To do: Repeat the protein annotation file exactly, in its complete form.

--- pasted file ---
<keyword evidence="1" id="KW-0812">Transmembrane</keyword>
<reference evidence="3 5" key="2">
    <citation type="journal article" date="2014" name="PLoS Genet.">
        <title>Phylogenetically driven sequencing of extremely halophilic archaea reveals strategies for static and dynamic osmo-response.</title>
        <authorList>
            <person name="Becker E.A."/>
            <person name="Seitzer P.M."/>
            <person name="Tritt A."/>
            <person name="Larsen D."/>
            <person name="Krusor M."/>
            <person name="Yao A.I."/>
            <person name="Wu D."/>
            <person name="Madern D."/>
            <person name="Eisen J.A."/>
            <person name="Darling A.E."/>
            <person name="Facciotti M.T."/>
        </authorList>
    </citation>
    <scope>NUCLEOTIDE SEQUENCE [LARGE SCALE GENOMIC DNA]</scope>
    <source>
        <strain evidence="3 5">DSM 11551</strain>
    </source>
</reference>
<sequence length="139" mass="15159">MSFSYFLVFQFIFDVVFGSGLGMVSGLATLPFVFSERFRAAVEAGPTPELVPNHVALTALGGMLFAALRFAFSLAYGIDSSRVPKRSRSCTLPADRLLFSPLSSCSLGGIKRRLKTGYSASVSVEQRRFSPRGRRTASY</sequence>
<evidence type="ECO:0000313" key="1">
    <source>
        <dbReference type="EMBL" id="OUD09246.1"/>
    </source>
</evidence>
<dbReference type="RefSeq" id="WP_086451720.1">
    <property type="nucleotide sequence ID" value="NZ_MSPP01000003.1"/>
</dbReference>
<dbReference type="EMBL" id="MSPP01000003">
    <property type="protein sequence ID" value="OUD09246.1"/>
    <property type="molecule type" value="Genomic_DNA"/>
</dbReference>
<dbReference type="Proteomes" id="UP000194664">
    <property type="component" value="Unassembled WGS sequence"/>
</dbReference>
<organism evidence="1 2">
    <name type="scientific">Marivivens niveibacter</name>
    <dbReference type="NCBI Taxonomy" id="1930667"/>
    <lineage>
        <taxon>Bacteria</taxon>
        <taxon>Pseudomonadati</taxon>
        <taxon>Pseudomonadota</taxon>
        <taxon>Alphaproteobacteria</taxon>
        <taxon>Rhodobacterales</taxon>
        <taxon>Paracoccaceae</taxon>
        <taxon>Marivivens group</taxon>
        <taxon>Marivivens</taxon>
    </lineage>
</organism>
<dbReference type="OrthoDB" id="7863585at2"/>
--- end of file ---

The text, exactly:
<keyword evidence="1" id="KW-0812">Transmembrane</keyword>
<reference evidence="3 5" key="2">
    <citation type="journal article" date="2014" name="PLoS Genet.">
        <title>Phylogenetically driven sequencing of extremely halophilic archaea reveals strategies for static and dynamic osmo-response.</title>
        <authorList>
            <person name="Becker E.A."/>
            <person name="Seitzer P.M."/>
            <person name="Tritt A."/>
            <person name="Larsen D."/>
            <person name="Krusor M."/>
            <person name="Yao A.I."/>
            <person name="Wu D."/>
            <person name="Madern D."/>
            <person name="Eisen J.A."/>
            <person name="Darling A.E."/>
            <person name="Facciotti M.T."/>
        </authorList>
    </citation>
    <scope>NUCLEOTIDE SEQUENCE [LARGE SCALE GENOMIC DNA]</scope>
    <source>
        <strain evidence="3 5">DSM 11551</strain>
    </source>
</reference>
<sequence length="139" mass="15159">MSFSYFLVFQFIFDVVFGSGLGMVSGLATLPFVFSERFRAAVEAGPTPELVPNHVALTALGGMLFAALRFAFSLAYGIDSSRVPKRSRSCTLPADRLLFSPLSSCSLGGIKRRLKTGYSASVSVEQRRFSPRGRRTASY</sequence>
<evidence type="ECO:0000313" key="1">
    <source>
        <dbReference type="EMBL" id="OUD09246.1"/>
    </source>
</evidence>
<dbReference type="RefSeq" id="WP_086451720.1">
    <property type="nucleotide sequence ID" value="NZ_MSPP01000003.1"/>
</dbReference>
<dbReference type="EMBL" id="MSPP01000003">
    <property type="protein sequence ID" value="OUD09246.1"/>
    <property type="molecule type" value="Genomic_DNA"/>
</dbReference>
<dbReference type="Proteomes" id="UP000194664">
    <property type="component" value="Unassembled WGS sequence"/>
</dbReference>
<organism evidence="1 2">
    <name type="scientific">Marivivens niveibacter</name>
    <dbReference type="NCBI Taxonomy" id="1930667"/>
    <lineage>
        <taxon>Bacteria</taxon>
        <taxon>Pseudomonadati</taxon>
        <taxon>Pseudomonadota</taxon>
        <taxon>Alphaproteobacteria</taxon>
        <taxon>Rhodobacterales</taxon>
        <taxon>Paracoccaceae</taxon>
        <taxon>Marivivens group</taxon>
        <taxon>Marivivens</taxon>
    </lineage>
</organism>
<dbReference type="OrthoDB" id="7863585at2"/>